Michael Cera made for a convincing superhero slacker (impressive, if you’ve ever seen the mild-mannered Cera in anything else). Yet he was upstaged by each actor and every cast as Ramona’s evil exes, from Chris Evans to the effortlessly sarcastic Jason Schwartzman. By the time Cera’s inimitable Scott Pilgrim was mowing down a small army of Chris Evans’ skateboard-wielding stunt doubles, Wright’s valentine to cinematic excess more than wore me down. It won me over.
The same can’t be said for all critics, however, and it’s interesting to see how polarizing “Scott Pilgrim” is with the movie-reviewing community. I don’t want this to be a “online geeks get it, print dinosaurs don’t” summation. But the film’s reviews, collected on Rotten Tomatoes (with a 78% Fresh as of Friday), tend to split down that dividing line.
Todd Gilchrist, who writes for us but also reviews for Cinematical, is quoted as saying the film is “an ambitious, one-of-a-kind, fully-realized, smart, sensitive and satisfying work of cinema.”
Bill Gibron of FilmCritic.com gives it a perfect 5-out-of-5 stars, claiming it’s “the most mind-bending hipster obsessive delight since Baz Luhrmann turned Moulin Rouge into a Nirvana-spouting, synapse-shocking spectacle.”
Other “Top Critics,” like Kirk Honeycutt of The Hollywood Reporter,” say, “This is a discouragingly limp movie where nothing is at stake.”
And James Rocchi of MSN Movies echoes the [...]

Hollywood Movie Roundup: ‘Schmucks’ looks to kick ‘Inception’ auds awake

HollywoodNews.com: Three films are attempting to stir moviegoers to the fact that there are other films at the multiplex other than the blockbuster “Inception.”
Paramount bows Jay Roach’s “Dinner for Schmucks” starring Paul Rudd, Steve Carell and Zach Galifianakis – a much needed comedy in a summer that has only touted two to date: “Get Him to the Greek” and Adam Sandler’s “Grown Ups.”
Those looking for laughs have allegedly shelled out $10 million to “Schmucks” on Friday night, putting the film ahead of “Inception” which made close to $8 million. However, when Sunday comes, it looks like both films could have a photo finish for No. 1.
Critics have been split on the comedy which is a remake of the 1998 French Film “The Dinner Game” directed by Francis Veber.
“Schmucks” follows a budding finance executive played by Rudd who in order to peg his way up the corporate ladder must attend a dinner hosted by his boss. The demands of the event require that each guest bring an idiotic person with him. Rudd’s character Tim befriends Barry (Carell), an earnest, but aloof guy who recreates famed paintings with dead mice.
Rotten Tomatoes critics are split on “Schmucks” with a 52% score. The Boston Globe’s Ty Burr serves up an even take: “A number of bits don’t work, some of the characters wear out their welcome, but the whole suckers you into an agreeable state of idiot bliss.”

Also vying to take a bite out of the box office is Universal’s Zac Efron weepy romancer “Charlie St. Cloud.” Efron plays Charlie, a guy so overridden with grief from the death of his younger brother, he takes a job at the cemetery where the body resides. As Charlie connects with the ghost of his brother, he also falls in love with a girl and must choose between the two. “Charlie St. Cloud” has a low 24% score on the Tomatometer with such critics like the Hollywood Reporter’s Kirk Honeycutt blasting “An unstable mix of youth romance, metaphysical idealism and tropes that seemingly belong in a horror film.”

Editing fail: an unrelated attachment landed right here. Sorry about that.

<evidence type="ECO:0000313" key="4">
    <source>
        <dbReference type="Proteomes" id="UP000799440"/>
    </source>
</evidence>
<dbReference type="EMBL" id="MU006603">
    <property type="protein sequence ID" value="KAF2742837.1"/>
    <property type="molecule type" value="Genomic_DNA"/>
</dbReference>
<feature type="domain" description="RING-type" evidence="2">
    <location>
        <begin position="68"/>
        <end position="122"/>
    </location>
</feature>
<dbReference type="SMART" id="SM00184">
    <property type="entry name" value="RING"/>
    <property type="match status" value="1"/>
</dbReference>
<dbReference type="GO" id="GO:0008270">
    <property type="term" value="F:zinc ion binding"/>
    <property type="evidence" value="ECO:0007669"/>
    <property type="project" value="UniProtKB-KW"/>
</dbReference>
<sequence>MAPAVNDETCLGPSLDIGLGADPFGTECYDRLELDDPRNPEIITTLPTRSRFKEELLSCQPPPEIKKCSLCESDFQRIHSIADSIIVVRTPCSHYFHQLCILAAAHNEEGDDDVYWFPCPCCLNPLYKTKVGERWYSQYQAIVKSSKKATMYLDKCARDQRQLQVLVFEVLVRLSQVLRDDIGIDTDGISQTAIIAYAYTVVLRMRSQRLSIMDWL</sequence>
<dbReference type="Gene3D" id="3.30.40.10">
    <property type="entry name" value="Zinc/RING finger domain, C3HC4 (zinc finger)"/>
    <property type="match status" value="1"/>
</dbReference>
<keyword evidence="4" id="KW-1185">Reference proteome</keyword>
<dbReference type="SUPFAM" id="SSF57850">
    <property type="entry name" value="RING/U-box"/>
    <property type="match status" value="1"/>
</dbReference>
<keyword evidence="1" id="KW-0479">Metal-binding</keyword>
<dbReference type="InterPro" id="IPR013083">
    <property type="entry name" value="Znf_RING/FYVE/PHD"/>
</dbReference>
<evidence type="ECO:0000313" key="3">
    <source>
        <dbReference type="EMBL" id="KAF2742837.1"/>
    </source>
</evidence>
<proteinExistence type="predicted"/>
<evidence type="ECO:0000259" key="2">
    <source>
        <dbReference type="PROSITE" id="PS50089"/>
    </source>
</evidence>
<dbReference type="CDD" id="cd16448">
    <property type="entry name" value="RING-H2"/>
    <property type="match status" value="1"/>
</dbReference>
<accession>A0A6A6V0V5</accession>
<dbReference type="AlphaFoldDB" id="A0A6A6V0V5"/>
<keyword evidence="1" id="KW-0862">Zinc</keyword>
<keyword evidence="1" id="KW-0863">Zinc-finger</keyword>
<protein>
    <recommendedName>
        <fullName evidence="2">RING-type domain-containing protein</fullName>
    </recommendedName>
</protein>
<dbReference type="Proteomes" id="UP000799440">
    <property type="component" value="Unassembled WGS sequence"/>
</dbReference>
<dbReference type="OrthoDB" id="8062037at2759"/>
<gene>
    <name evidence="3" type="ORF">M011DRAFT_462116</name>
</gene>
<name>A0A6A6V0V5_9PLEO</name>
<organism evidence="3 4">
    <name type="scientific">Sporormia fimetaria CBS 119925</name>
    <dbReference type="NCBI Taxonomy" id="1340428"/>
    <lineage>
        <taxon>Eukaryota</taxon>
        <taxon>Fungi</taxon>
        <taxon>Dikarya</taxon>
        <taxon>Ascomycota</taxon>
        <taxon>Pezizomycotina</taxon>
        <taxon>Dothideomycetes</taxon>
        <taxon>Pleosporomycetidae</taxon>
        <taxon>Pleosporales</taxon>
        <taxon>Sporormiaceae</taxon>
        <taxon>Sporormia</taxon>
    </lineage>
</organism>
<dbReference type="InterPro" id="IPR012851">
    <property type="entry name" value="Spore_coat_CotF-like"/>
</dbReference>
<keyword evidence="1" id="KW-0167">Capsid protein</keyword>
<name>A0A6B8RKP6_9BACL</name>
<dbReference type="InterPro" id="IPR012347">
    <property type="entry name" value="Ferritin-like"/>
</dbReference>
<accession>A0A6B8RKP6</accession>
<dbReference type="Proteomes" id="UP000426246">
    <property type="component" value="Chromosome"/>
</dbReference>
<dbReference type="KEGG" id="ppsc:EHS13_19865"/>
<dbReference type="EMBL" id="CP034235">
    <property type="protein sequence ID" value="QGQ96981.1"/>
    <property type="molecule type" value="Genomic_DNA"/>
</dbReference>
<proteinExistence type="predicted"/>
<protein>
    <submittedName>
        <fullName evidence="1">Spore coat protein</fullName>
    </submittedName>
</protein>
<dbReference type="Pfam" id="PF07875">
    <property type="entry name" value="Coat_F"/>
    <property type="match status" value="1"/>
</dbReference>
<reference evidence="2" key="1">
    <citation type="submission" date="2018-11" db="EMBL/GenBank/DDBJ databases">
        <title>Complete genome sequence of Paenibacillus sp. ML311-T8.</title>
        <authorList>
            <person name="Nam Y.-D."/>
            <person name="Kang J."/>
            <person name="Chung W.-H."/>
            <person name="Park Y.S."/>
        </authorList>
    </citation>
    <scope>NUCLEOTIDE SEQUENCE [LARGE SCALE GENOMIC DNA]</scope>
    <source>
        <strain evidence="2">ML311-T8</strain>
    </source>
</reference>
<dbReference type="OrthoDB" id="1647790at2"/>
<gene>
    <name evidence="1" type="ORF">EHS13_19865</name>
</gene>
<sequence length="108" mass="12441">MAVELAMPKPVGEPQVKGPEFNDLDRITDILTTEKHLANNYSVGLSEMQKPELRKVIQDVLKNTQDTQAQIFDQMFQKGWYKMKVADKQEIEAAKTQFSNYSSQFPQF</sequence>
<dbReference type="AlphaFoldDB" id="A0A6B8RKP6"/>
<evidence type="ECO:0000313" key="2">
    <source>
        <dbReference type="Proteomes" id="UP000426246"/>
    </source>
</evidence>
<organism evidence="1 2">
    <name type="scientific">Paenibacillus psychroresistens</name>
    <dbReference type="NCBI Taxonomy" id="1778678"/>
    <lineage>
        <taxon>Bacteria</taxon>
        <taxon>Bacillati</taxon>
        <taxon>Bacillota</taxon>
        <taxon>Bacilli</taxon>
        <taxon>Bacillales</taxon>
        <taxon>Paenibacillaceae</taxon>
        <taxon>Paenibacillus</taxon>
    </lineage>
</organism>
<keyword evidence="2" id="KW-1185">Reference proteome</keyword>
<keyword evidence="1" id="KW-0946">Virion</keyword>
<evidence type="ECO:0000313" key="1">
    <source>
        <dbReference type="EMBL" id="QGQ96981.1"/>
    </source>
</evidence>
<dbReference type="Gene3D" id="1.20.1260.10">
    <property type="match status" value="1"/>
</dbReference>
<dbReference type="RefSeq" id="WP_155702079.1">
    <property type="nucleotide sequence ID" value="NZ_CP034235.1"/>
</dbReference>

In early estimates, “Charlie St. Cloud” made just over $5 million Friday. Kate Basinger co-stars.
Warner Bros.’ kid pic “Cats & Dogs: The Revenge of Kitty Galore” enters a crowded family market with an estimated $4.3 million Friday and a low Tomatometer rating of 13%. To its advantage ultimately is the [...]

Leonardo DiCaprio’s ‘Inception’ sets the bar high

HollywoodNews.com: Leonardo DiCaprio’s latest film, “Inception,” doesn’t hit theaters until July 16th, but the critics have finally shared their thoughts. Christopher Nolan’s (“The Dark Knight”) latest film delves into the complex world of the subconscious mind and introduces audiences to elements of dreams that they never knew existed. This dark journey weaves you through fear, desire, pain, and delves into the scariest place of them all – our secrets. While the world of dreams still remains quite mysterious to this day, Nolan digs right in and opens the doors to the dark areas that were previously unexplored.
Our own Scott Feinberg said:
” Had the opportunity to attend an early screening of INCEPTION last week… in my view it’s an excellent film… I expect many will have problems with it though… it actually requires thought, unlike most movies this summer… not at all sure it’s the Academy’s cup of tea, but we’ll see… in the meantime, go see it when it comes out on the 16th!”
This film has been one of the most anticipated films of the summer and doesn’t fall short of its expectations. Sasha Stone at Awards Daily says,
With Inception we have a film and a filmmaker that has broken new ground and very nearly reinvented the form and he did it all without 3-D. Nolan gets there on the power of the story – and his vision was realized with the aid of the usual suspects – Wally Pfister’s cinematography, Hans Zimmer’s unbelievable score – the art direction, the visual effects – see it on IMAX and it will blow your mind.
Kirk Honeycutt at The Hollywood Reporter says “Inception” is “the most original movie idea in ages.” He adds,